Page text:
Berlusconi's 'Panorama' Magazine Fooled by Satirical 'New Yorker' Column
The publication, which is part of Berlusconi's media empire, aggregated a tongue-in-cheek "New Yorker" column that claimed the Italian media tycoon is considering a political run in New York.
ROME – The Italian news magazine Panorama, among the centerpieces of Silvio Berlusconi’s media empire, was fooled by a satirical piece in The New Yorker, claiming the 76-year-old billionaire was mulling a run for elected office in New York City.
The Borowitz Report, created by comedian and author Andy Borowitz, skewers a different current event each week. In Monday’s column, the report said Berlusconi was considering a run for office after a poll showed his approval ratings were higher than those of some other New York office seekers.
Italy watchers got a laugh out of the report. But at least one major Italian media outlet, Panorama, the weekly news magazine Berlusconi controls, believed the story was true. The magazine published a version of the story on its website Tuesday under the headline “Crazy idea: Berlusconi as mayor of New York.”
Though the Panorama story has been edited since it was first posted, noting an element of "satire" in the column, the article remained on the magazine’s web site in the news section as of late Tuesday.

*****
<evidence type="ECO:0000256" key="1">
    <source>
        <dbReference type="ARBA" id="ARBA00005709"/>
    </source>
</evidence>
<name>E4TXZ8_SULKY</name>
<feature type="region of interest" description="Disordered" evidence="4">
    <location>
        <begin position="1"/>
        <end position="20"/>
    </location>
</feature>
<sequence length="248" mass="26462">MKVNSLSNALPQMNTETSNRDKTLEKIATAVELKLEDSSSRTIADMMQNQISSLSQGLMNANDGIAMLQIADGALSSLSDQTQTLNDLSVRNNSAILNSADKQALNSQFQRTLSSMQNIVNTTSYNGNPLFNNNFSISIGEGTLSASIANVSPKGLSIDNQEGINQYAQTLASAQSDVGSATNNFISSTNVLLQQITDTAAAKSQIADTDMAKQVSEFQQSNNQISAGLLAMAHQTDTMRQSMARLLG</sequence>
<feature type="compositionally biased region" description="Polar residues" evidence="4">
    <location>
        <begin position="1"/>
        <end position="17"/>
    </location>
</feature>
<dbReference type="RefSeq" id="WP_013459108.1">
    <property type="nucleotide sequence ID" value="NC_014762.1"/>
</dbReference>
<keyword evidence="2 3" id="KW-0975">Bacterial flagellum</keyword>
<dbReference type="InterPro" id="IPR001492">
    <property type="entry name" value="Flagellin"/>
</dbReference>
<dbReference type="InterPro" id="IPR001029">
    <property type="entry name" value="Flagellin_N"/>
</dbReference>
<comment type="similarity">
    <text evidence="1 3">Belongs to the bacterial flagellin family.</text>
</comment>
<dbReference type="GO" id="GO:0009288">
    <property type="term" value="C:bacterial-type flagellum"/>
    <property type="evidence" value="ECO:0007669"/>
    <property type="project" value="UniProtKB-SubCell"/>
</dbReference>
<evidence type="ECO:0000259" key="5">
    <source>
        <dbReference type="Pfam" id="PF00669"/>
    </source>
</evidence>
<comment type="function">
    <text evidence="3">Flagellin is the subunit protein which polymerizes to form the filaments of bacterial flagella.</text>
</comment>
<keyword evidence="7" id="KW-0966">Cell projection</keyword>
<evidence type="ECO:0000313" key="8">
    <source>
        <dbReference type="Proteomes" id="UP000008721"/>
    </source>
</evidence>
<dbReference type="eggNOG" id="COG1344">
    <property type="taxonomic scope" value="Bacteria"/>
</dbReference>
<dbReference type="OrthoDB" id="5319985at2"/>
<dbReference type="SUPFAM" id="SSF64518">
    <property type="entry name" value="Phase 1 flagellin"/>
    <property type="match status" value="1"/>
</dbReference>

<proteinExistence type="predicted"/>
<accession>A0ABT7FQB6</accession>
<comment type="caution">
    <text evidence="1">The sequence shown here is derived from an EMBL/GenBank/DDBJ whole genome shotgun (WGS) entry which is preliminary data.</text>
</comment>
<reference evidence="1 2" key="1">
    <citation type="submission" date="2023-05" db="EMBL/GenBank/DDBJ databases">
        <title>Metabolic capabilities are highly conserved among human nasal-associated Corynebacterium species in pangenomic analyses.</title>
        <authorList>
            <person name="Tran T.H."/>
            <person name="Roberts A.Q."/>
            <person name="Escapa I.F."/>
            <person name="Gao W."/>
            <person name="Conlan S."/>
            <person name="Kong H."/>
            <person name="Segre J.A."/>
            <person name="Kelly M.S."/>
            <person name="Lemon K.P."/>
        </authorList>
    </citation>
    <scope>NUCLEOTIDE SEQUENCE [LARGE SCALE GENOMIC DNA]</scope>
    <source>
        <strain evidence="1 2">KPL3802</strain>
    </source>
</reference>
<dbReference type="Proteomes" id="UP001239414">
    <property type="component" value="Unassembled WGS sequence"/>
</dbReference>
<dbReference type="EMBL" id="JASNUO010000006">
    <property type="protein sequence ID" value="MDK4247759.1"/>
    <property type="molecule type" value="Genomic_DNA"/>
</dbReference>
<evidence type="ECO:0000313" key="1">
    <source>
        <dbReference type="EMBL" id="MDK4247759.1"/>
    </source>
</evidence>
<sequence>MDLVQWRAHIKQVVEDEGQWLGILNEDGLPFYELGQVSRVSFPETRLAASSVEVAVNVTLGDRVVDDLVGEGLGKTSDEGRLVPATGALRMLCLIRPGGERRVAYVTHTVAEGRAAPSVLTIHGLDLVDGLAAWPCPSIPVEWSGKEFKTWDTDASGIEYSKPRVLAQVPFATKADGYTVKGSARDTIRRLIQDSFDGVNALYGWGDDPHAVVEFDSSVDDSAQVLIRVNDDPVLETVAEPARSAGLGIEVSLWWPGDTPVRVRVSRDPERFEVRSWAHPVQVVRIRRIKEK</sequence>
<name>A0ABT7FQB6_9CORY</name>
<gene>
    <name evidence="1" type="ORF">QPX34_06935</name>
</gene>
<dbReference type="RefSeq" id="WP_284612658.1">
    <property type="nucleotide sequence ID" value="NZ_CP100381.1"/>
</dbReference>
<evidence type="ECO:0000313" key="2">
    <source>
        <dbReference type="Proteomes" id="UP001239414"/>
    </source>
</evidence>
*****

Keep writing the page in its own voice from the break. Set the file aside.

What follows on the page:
The magazine did not appear to recognize the impossibility of the premise given that Berlusconi does not speak fluent English, is not a U.S. citizen, and has never been a resident of New York -- or that he is currently under indictment in four separate trials in Italy. But the column’s made-up quotes from Berlusconi likely ring true to many of the former prime minister’s most enthusiastic supporters.
“In Italy, you make one little mistake, they throw you in jail seven years,” the column quoted Berlusconi as saying, in reference to last month’s verdict sentencing Berlusconi to seven years and jail and a lifetime ban from politics on charges of abuse of power and paying a minor for sex.
“New Yorkers are much more forgiving,” Berlusconi said, a wink toward scandal-ridden figures including former New York Governor Eliot Spitzer and former Congressman Anthony Wiener, both of whom are mounting political comebacks in New York.
According to Borowitz, the Italian figure known as much for his “Bunga Bunga” sex parties and gaffes as for his political career and as the founder of Mediaset cinema and television giant, was so far unsure what office to seek but was leaning toward public advocate -- as a starting point.
“Once they see how good Silvio does at that, they make him mayor or governor, no?” Berlusconi is quoted as saying.
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